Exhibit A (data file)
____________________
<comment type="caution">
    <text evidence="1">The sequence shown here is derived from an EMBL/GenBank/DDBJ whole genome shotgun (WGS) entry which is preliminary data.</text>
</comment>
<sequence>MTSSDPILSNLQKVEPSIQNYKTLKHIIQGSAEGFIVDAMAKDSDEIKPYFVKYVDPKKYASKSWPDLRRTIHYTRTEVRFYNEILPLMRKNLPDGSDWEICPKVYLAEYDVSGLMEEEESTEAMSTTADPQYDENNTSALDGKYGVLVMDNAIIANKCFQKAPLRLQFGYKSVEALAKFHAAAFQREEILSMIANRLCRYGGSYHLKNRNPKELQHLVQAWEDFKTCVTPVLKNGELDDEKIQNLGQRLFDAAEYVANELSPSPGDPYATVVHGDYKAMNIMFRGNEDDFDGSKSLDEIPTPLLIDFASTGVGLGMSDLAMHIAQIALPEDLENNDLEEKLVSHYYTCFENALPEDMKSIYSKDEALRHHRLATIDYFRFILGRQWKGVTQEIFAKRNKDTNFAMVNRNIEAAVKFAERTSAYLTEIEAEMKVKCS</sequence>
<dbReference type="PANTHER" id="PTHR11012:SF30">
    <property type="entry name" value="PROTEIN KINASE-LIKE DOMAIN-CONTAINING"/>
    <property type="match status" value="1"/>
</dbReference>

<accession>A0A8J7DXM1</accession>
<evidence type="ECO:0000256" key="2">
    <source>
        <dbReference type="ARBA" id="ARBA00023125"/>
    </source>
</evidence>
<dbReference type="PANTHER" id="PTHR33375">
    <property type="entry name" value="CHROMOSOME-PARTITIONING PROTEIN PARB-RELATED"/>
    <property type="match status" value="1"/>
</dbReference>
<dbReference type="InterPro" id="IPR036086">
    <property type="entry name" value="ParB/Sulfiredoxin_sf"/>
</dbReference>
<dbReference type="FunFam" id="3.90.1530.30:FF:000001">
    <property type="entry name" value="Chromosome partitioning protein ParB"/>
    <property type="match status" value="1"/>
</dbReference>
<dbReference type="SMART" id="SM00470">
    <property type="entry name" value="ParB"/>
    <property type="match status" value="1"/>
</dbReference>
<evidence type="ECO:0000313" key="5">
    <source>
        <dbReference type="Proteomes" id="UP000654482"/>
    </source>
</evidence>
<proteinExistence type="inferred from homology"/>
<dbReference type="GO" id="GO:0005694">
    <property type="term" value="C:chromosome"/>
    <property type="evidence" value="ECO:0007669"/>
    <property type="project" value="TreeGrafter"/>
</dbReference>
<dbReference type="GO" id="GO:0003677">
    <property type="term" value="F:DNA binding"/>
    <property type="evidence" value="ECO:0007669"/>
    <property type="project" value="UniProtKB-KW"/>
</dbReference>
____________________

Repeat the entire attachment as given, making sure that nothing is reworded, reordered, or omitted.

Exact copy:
<comment type="caution">
    <text evidence="1">The sequence shown here is derived from an EMBL/GenBank/DDBJ whole genome shotgun (WGS) entry which is preliminary data.</text>
</comment>
<sequence>MTSSDPILSNLQKVEPSIQNYKTLKHIIQGSAEGFIVDAMAKDSDEIKPYFVKYVDPKKYASKSWPDLRRTIHYTRTEVRFYNEILPLMRKNLPDGSDWEICPKVYLAEYDVSGLMEEEESTEAMSTTADPQYDENNTSALDGKYGVLVMDNAIIANKCFQKAPLRLQFGYKSVEALAKFHAAAFQREEILSMIANRLCRYGGSYHLKNRNPKELQHLVQAWEDFKTCVTPVLKNGELDDEKIQNLGQRLFDAAEYVANELSPSPGDPYATVVHGDYKAMNIMFRGNEDDFDGSKSLDEIPTPLLIDFASTGVGLGMSDLAMHIAQIALPEDLENNDLEEKLVSHYYTCFENALPEDMKSIYSKDEALRHHRLATIDYFRFILGRQWKGVTQEIFAKRNKDTNFAMVNRNIEAAVKFAERTSAYLTEIEAEMKVKCS</sequence>
<dbReference type="PANTHER" id="PTHR11012:SF30">
    <property type="entry name" value="PROTEIN KINASE-LIKE DOMAIN-CONTAINING"/>
    <property type="match status" value="1"/>
</dbReference>

<accession>A0A8J7DXM1</accession>
<evidence type="ECO:0000256" key="2">
    <source>
        <dbReference type="ARBA" id="ARBA00023125"/>
    </source>
</evidence>
<dbReference type="PANTHER" id="PTHR33375">
    <property type="entry name" value="CHROMOSOME-PARTITIONING PROTEIN PARB-RELATED"/>
    <property type="match status" value="1"/>
</dbReference>
<dbReference type="InterPro" id="IPR036086">
    <property type="entry name" value="ParB/Sulfiredoxin_sf"/>
</dbReference>
<dbReference type="FunFam" id="3.90.1530.30:FF:000001">
    <property type="entry name" value="Chromosome partitioning protein ParB"/>
    <property type="match status" value="1"/>
</dbReference>
<dbReference type="SMART" id="SM00470">
    <property type="entry name" value="ParB"/>
    <property type="match status" value="1"/>
</dbReference>
<evidence type="ECO:0000313" key="5">
    <source>
        <dbReference type="Proteomes" id="UP000654482"/>
    </source>
</evidence>
<proteinExistence type="inferred from homology"/>
<dbReference type="GO" id="GO:0005694">
    <property type="term" value="C:chromosome"/>
    <property type="evidence" value="ECO:0007669"/>
    <property type="project" value="TreeGrafter"/>
</dbReference>
<dbReference type="GO" id="GO:0003677">
    <property type="term" value="F:DNA binding"/>
    <property type="evidence" value="ECO:0007669"/>
    <property type="project" value="UniProtKB-KW"/>
</dbReference>